Are trusts exempt from the inheritance tax?


Q. I am the responsible person in my mom’s revocable trust. She died in December 2020. There are three named trustees and all are Class A beneficiaries. We are confused about what tax documents we need to file. Are trusts exempt from the inheritance tax?
— Executor

A. We’re sorry to hear about your mom.

We’re also glad you’re asking for help because closing out a person’s estate can be confusing.

Property in a revocable trust is included for tax purposes in a decedent’s estate, while property in an irrevocable trust is generally not included, said Catherine Romania, an estate planning attorney with Witman Stadtmauer in Florham Park.

Because the property in the revocable trust is included, the type of property and the beneficiaries of the entire estate — both in the trust and outside the trust — must be considered in order to determine whether an inheritance tax return, and which kind, must be filed, she said.

Although an inheritance tax return may need to be filed, waivers are not necessary and are not issued for property held in the revocable trust, Romania said.

A non-resident decedent is only taxed on real and tangible property located in New Jersey, she said.

“An inheritance tax may not be incurred if the beneficiaries of the trust which holds that New Jersey property are all Class A beneficiaries such as the children of the decedent,” she said. “The relationship of the trustees is irrelevant.”

An L-9, for a resident decedent, and an L-9 NR, for a non-resident decedent, are filed in order to get a waiver for real estate held in the decedent’s direct name, but this is not necessary in the case where title is held in the name of a trust, she said.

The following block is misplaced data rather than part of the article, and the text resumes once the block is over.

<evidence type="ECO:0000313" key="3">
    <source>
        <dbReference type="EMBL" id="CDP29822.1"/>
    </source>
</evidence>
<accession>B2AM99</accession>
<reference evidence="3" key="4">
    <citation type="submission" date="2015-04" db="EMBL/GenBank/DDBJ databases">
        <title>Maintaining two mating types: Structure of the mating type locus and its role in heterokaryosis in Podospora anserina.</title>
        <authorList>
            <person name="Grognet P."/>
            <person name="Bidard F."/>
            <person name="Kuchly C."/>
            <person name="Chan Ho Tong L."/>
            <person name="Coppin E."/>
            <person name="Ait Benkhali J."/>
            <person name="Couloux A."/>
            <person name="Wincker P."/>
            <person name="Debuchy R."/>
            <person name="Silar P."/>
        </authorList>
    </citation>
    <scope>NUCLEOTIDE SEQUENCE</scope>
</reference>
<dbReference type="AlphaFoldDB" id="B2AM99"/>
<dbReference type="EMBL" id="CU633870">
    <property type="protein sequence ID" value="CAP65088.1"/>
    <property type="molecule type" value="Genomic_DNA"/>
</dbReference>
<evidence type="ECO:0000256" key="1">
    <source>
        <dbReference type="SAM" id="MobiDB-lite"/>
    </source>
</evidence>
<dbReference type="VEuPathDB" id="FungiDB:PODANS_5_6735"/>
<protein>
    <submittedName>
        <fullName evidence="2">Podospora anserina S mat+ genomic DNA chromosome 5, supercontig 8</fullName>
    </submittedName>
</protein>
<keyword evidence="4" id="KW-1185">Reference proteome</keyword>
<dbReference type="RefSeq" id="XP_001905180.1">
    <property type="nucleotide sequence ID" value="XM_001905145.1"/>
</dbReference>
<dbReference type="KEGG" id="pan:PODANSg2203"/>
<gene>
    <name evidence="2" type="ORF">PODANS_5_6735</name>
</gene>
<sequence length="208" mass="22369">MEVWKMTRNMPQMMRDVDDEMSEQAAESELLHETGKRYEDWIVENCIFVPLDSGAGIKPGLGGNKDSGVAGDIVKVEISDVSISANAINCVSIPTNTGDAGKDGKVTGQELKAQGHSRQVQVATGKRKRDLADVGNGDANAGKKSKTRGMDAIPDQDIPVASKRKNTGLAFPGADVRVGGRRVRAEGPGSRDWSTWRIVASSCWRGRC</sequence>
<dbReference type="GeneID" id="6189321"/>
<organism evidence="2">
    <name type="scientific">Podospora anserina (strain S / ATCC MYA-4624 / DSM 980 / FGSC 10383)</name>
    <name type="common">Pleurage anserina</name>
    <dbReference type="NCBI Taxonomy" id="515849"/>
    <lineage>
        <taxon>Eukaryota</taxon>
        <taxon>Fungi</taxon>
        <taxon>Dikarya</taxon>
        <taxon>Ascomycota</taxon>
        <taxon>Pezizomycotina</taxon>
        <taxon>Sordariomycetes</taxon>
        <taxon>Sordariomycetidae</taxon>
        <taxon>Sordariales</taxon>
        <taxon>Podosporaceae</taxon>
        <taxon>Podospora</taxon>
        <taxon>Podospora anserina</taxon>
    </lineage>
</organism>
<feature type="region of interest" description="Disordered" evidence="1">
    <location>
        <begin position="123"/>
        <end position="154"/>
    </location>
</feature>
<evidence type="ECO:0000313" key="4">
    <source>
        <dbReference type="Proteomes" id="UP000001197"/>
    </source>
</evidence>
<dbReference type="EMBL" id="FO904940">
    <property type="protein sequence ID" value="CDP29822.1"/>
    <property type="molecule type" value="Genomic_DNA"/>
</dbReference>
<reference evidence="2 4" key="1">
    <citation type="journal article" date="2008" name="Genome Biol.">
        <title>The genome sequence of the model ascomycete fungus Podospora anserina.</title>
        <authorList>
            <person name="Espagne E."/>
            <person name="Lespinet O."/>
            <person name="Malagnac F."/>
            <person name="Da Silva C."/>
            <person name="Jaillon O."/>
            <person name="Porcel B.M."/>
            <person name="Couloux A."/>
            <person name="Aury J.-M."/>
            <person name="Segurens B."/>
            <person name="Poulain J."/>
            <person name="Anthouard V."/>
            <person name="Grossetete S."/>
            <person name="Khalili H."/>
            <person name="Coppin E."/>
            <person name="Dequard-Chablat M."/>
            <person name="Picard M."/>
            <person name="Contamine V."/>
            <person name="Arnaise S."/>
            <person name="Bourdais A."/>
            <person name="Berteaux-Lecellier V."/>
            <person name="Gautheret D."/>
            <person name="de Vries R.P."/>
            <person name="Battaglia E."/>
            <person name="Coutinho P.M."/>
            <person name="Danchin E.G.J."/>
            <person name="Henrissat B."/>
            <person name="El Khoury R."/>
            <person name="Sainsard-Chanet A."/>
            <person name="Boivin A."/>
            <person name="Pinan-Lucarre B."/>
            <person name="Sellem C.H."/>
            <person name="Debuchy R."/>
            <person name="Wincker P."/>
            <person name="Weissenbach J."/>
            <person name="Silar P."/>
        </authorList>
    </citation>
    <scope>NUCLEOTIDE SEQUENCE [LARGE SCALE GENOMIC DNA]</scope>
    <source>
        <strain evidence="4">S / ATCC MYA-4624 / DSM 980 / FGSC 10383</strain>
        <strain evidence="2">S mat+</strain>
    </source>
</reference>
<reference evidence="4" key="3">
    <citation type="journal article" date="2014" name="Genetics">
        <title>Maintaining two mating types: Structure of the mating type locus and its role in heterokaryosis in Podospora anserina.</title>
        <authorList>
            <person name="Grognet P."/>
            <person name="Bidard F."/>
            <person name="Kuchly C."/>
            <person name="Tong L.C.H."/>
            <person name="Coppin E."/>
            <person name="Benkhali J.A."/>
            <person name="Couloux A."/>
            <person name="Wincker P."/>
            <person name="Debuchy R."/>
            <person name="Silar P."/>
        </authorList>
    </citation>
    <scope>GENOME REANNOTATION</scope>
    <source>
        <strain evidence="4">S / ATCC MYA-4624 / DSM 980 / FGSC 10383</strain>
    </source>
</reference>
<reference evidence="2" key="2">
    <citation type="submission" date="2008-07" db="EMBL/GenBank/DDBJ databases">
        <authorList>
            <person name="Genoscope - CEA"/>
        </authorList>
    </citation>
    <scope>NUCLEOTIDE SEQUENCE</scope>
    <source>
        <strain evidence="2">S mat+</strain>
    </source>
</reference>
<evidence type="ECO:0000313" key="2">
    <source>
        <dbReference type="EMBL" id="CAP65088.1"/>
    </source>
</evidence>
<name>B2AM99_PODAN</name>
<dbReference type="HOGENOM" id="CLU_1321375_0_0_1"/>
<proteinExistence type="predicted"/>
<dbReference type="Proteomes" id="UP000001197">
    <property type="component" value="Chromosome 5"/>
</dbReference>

“If an inheritance tax return is required in a situation where there is a trust, the IT-R (resident) or IT-NR (for non-resident) must be filed notwithstanding waivers are not necessary,” she said. “An example would be where a specific bequest is made in the will to a non-Class A beneficiary such that the entire estate is now not going entirely to Class A beneficiaries notwithstanding that the entire trust may be going to Class A beneficiaries.”

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This story was originally published on Oct. 4, 2021. presents certain general financial planning principles and advice, but should never be viewed as a substitute for obtaining advice from a personal professional advisor who understands your unique individual circumstances.